Utilities are something that none of us can do without. And YTL Power International Berhad (KLSE: 6742.KL; KLSE: YTLPOWR) has tapped into our demand for water and energy in Singapore. It also operates in Malaysia, Australia and Indonesia.
The company, which is a subsidiary of Malaysian conglomerate YTL Corporation (KLSE: 4677.KL; KLSE: YTL.KL), reported a respectable, though not outstanding, Return on Equity of 8.2% last year.
IT means that the company generated MYR8.20 of profit on every MYR100 invested by shareholders. By contrast, the median RoE for the 30 companies that make up the Kuala Lumpur Composite Index (KLSE: ^KLSE) was 10.7%.
YTL Power’s decent RoE is due in part to its strong Net Income Margin of 10.3%. It implies that the company, which operates the PowerSeraya energy plant in Singapore, delivered a bottom-line profit of MYR10.30 on every dollar of MYR100 sales. By way of comparison, the Net Income Margin for Tenaga Nasional Berhad (KLSE: 5347.KL; KLSE: TENAGA.KL) was 14.1%.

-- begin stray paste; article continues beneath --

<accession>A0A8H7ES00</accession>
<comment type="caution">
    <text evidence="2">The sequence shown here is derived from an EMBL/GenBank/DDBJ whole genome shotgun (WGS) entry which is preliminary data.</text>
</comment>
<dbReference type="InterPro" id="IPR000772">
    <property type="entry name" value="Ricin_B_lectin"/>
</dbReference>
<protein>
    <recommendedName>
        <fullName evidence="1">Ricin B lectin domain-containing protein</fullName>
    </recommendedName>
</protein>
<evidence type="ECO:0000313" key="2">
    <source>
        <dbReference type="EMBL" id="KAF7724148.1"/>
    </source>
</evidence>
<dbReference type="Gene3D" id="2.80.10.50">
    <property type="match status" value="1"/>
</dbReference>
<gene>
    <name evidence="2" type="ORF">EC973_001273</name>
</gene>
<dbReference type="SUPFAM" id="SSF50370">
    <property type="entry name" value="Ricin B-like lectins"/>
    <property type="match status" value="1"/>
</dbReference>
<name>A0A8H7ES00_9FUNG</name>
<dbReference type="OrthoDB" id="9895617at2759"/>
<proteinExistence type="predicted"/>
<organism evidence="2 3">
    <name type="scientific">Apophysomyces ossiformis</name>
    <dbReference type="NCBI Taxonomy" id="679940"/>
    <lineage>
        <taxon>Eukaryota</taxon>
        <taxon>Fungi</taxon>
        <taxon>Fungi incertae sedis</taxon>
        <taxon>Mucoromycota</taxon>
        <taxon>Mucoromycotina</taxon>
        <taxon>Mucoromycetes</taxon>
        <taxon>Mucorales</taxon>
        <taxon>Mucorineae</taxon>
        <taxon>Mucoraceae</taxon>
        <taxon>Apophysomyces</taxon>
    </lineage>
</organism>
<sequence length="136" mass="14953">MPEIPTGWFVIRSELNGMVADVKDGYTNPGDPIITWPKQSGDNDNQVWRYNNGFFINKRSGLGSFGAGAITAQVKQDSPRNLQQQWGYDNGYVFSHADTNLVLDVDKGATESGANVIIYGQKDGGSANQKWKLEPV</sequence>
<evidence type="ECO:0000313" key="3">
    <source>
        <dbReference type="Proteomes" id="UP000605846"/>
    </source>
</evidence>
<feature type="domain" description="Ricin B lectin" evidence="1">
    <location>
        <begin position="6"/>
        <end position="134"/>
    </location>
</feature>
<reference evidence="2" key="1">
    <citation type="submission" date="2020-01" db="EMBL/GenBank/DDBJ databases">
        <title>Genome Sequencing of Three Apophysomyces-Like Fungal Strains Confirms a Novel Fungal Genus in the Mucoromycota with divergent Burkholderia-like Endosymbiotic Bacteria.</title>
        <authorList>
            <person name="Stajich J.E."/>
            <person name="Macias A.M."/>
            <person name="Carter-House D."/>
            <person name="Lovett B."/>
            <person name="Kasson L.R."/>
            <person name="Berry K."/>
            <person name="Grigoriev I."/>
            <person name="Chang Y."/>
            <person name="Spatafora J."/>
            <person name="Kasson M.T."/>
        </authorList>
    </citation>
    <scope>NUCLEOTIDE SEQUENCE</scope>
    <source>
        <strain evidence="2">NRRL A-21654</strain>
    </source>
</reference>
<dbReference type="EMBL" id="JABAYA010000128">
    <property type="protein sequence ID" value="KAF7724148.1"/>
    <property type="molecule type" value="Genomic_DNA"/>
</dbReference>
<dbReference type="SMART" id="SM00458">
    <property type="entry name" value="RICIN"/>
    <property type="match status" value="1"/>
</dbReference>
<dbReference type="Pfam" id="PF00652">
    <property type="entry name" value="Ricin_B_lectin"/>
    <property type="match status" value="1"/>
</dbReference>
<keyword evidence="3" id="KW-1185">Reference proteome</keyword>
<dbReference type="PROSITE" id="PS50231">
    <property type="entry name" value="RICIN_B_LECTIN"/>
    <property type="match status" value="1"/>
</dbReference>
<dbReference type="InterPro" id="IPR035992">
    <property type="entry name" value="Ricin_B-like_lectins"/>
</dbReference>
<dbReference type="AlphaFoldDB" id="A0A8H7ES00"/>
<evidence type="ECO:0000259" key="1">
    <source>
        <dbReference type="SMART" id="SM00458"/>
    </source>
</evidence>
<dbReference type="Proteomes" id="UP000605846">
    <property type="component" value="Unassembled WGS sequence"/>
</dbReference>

YTL Power is not especially efficient when it comes to use of assets. Its Asset Turnover of 0.23 suggests that the company only generated MYR23 of revenues on every MYR100 of assets employed in the business.
YTL Power does make use of leverage. It had Total Liabilities of MYR29.2 billion, of which MYR13.5 was long-term debt. It had Total Assets of MYR38.9 billion, which equates to a Leverage Ratio of 3.39, which is around 50% higher than the market average.
By dismantling the RoE for YLT Power, it is easy to see how the company is energised. Its RoE of 8.2% is the product of a strong Net Income Margin of 14.1%; a pedestrian Asset Turnover of 0.23 and a large lump of Leverage Ratio of 3.39.
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The information provided is for general information purposes only and is not intended to be personalised investment or financial advice. Motley Fool Singapore Director David Kuo doesn’t own shares in any companies mentioned.